Behavioral and neurochemical changes in rats dosed repeatedly with diisopropylfluorophosphate.
Behavioral effects of organophosphates (OPs) typically decrease with repeated exposure, despite persistence of OP-induced inhibition of acetylcholinesterase (AChE) and downregulation of muscarinic acetylcholine (ACh) receptors. To characterize this tolerance phenomenon, rats were trained to perform an appetitive operant task which allowed daily quantification of working memory (accuracy of delayed matching-to-position), reference memory (accuracy of visual discrimination) and motor function (choice response latencies and inter-response times during delay). Daily s.c. injections of 0.2 mg/kg of diisopropylfluorophosphate (DFP) caused no visible cholinergic signs, did not affect body weight or visual discrimination, but progressively impaired matching accuracy and lengthened response latencies and interresponse times. These effects recovered in seven of eight treated rats after termination of DFP treatment. Resumption of daily DFP at 0.1 mg/kg caused smaller impairments of both matching accuracy and response latency. After 21 injections of 0.2 mg/kg/day of DFP, rats were subsensitive to the hypothermia induced by acute oxotremorine (0.2 mg/kg i.p.), as expected after OP-induced downregulation of muscarinic ACh receptors. Evidence for supersensitivity to scopolamine (0.03 and 0.056 mg/kg i.p.) in DFP-treated rats was mixed, with additive effects predominating on both the cognitive and motor aspects of the task. After 18 days of 0.1 mg/kg of DFP, AChE was inhibited 50 to 75% and muscarinic ACh receptor density was reduced 15 to 20% in hippocampus and frontal cortex. Progressive declines in AChE activity in hippocampus and frontal cortex across 15 daily doses with DFP at 0.1 and 0.2 mg/kg were observed in other rats; quinuclidinyl benzilate binding was significantly reduced in hippocampus after 15 doses at both levels of DFP. These results indicate that animals showing a definitive sign of tolerance to OP administration (subsensitivity to a cholinergic agonist) were also functionally impaired on both the mnemonic and motoric demands of a working memory task. The nature of this impairment suggests further that it results from compensatory changes in the central nervous system, e.g., muscarinic receptor downregulation, considered to produce "tolerance" to OPs in exposed animals.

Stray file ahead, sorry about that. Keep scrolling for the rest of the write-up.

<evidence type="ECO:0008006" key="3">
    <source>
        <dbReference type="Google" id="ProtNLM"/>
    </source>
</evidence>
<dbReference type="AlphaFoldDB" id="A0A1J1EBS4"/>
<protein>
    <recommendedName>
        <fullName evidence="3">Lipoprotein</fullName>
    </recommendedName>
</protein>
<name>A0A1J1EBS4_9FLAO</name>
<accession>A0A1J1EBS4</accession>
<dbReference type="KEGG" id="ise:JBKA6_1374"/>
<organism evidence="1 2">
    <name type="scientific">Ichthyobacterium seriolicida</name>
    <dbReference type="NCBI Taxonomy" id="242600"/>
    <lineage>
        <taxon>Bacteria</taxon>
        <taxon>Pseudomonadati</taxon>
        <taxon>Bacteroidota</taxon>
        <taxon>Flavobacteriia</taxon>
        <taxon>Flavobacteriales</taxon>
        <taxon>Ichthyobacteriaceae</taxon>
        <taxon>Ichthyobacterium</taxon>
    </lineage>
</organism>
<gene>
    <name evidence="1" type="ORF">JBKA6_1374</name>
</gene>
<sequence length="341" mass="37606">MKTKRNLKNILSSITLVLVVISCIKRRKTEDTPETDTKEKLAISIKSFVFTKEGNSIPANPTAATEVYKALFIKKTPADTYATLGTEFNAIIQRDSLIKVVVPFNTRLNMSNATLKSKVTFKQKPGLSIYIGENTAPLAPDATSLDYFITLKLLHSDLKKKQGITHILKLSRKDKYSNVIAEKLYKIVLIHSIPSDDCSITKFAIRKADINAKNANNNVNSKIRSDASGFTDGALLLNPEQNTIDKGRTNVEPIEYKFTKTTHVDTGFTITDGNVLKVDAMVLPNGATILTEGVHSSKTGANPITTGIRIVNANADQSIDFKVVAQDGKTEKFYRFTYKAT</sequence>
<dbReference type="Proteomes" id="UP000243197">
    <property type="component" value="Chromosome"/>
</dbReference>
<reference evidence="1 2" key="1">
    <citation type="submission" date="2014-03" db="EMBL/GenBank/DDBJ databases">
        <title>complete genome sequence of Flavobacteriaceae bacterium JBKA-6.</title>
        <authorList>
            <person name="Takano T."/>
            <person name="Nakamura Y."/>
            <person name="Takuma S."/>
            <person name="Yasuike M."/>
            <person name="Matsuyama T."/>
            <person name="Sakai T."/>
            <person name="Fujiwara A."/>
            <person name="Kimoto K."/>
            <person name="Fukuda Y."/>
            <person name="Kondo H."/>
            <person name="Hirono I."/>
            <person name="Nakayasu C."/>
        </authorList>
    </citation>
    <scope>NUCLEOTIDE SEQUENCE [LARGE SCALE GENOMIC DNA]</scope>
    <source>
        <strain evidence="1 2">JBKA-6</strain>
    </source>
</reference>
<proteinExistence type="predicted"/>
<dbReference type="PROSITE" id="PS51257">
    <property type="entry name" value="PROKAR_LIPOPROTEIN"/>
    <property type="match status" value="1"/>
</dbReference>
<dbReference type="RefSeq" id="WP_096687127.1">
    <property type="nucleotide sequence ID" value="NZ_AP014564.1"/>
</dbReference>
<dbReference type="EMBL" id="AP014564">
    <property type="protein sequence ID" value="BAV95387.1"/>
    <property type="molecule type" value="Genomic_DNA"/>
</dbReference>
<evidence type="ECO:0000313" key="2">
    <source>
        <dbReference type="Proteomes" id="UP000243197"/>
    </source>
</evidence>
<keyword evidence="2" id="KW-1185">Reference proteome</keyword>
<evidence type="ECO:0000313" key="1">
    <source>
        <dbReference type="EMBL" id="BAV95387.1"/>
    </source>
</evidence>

Bushnell, PJ; Padilla, SS; Ward, T; Pope, CN; Olszyk, VB
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